RETHINKING KENT’S OCTAVES
Glen Dupree, DVM, CVH and Susan Beal, DVM
Journal of the American Institute of Homeopathy
Vol. 93 No. 2 Summer 2000 pg. 89-93
When scientists and mathematicians speak of an “elegant system”, they are referring to a system with simple and clearly defined precepts which provides answers or results in a straight forward manner, without having to alter these precepts to address any contingency in the given field. Truly elegant systems are beautiful in their simplicity, yet awe-inspiring in their vastness.
As Homeopaths we are fortunate to work daily within such an elegant system.
Homeopathy is deceptively simple, requiring only a few rules or laws. The laws of Homeopathy are universal and do not require manipulation to allow the system to work freely in any clinical situation, regardless of the circumstance or species. It is this fullness of Homeopathy which enables Homeopaths to perform seeming miracles.
(When we speak of Universal Laws, we are referring to those concepts and practices which are elegant and which hold true when applied to different and varied disciplines. In the application of the concept in differing fields, one may find different nomenclature and different frameworks to communicate the concept, but the basic principles remain unchanged. Examples of such Universal Laws may include the Chaos Theory which is used to explain such diverse phenomena as weather patterns, economic trends, and coastal shoreline features; Rhythm and harmony which are exemplified in circadian rhythms, tidal flows, seasonal variations, music, and pulses; and, of course, Homeopathy which is equally applicable to any species of animal – including the human species – and to any set of symptoms.)
In nearly every aspect of Homeopathy, there is harmony, rhythm, and balance. It is this near perfect elegance that raises questions about one aspect of the daily practice of Homeopathy – Kent’s Octaves of Potency. 
(We have used the term “Octaves of Potency” to describe the series of commonly accepted potency selections. In his Lesser Writings, Kent says there are degrees or selections of potencies which match the excitability of the patient. He likens these degrees of potency to the octaves of music. This comparison of potency selection to the musical scales is further developed when Kent stated that the prescriber must not jump from the first to the last in the series as this would not “preserve the chord”. His advice was to “move in thirds and fifths” as you would with a musical chord.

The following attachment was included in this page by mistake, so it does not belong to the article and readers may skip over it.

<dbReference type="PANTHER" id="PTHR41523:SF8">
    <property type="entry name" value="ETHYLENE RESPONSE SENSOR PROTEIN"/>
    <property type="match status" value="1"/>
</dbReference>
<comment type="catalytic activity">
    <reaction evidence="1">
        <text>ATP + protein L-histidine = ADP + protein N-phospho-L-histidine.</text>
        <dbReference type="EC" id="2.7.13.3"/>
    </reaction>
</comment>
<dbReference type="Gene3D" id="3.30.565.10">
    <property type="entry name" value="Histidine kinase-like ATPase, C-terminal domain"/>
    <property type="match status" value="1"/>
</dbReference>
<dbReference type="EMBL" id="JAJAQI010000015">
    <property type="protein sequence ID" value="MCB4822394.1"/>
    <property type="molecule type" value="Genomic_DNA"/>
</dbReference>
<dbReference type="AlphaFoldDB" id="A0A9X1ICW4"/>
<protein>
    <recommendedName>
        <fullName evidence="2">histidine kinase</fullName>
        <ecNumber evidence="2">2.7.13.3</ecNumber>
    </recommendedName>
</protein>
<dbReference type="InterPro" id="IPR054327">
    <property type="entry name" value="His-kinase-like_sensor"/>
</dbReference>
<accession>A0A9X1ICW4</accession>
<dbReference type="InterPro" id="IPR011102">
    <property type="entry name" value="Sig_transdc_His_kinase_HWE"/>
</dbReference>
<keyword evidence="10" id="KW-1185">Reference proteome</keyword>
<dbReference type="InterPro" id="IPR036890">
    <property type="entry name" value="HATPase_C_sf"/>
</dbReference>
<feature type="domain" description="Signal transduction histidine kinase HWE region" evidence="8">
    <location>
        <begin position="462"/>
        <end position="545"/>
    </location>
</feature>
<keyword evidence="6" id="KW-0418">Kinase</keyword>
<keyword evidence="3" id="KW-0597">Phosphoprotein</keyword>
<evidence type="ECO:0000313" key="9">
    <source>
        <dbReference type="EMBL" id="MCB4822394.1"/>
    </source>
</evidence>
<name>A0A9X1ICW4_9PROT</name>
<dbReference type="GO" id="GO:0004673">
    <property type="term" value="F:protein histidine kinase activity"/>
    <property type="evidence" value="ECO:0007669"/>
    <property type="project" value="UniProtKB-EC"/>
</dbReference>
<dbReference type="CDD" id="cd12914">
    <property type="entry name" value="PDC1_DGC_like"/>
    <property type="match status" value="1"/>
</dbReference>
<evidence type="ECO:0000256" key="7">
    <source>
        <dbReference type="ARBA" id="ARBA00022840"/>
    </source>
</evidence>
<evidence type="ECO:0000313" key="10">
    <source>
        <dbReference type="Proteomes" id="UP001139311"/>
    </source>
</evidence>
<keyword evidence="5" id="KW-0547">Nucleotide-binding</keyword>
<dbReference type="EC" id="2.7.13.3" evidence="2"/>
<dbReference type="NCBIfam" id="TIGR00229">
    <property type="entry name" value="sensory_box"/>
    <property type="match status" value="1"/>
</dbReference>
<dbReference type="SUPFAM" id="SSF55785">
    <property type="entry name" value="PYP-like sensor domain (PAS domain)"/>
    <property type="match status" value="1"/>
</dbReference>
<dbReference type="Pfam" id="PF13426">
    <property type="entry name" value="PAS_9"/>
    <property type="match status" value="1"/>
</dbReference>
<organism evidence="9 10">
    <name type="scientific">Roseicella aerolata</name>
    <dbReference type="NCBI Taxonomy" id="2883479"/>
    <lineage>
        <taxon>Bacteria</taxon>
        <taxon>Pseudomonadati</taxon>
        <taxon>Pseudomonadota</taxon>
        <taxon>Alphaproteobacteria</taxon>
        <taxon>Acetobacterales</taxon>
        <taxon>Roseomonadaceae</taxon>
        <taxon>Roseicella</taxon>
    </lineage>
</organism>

If there is a consistent complaint in the posology of Homeopathy, it is with the 200th potency when the standard potencies – 6c, 12c, 30c, 200c, 1M, 10M, 50M, and CM – are given in ascending order to a patient. Kent listed his “Octaves” as having started at the 30th , but the octaves (degrees of selections of potencies) now accepted into common usage start at the 6th. Some Homeopaths have complained that the 200th is the most likely potency to cause severe aggravations when using the ascending scale of potency. Others wish for an intermediate potency between the 30th and the 200th, as they feel the jump between the 30th and the 200th is too great. 
Borrowing from Kent’s musical analogy once more, this apparent lack of harmony in the potency octaves, noticed when using ascending potencies of the same remedy, is much like playing a musical chord that has one note which is incorrect in the progression of that particular chord. This dischordant note may be played singly and may sound quite beautiful when played alone. But when the note is played in the progression of the scale, there is an obvious disharmony.
If there is any doubt as to the effect caused by a dischordant note, play a C Major chord (C, E, G, and C). The result is a very pleasing sound. Now substitute and F for the E in the chord (C, F, G, and C). The dischordant note ruins the harmony. Played by itself, the F note is pleasing to the ear. But in the progression of the C Major chord, the F note produces a noticeable disharmony.
This idea holds true for any chord and any note which is disharmonious to the particular chord. The point here is not to look at the exact numeric frequencies of the notes but at their interval relationships with one another.
The 200th potency, when given in an ascending series, acts much like this disharmonious note. Given as the sole potency for the patient, the 200th can yield marvelous results. But used in ascending scales (the patient is started at the 6th, progressed to the 12th as their health improves, taken to the 30th when the 12th is no longer potent enough, etc.), the 200th appears most likely to act harshly because it is in disharmony with the other potencies in the scale of potencies (Kent’s Octaves).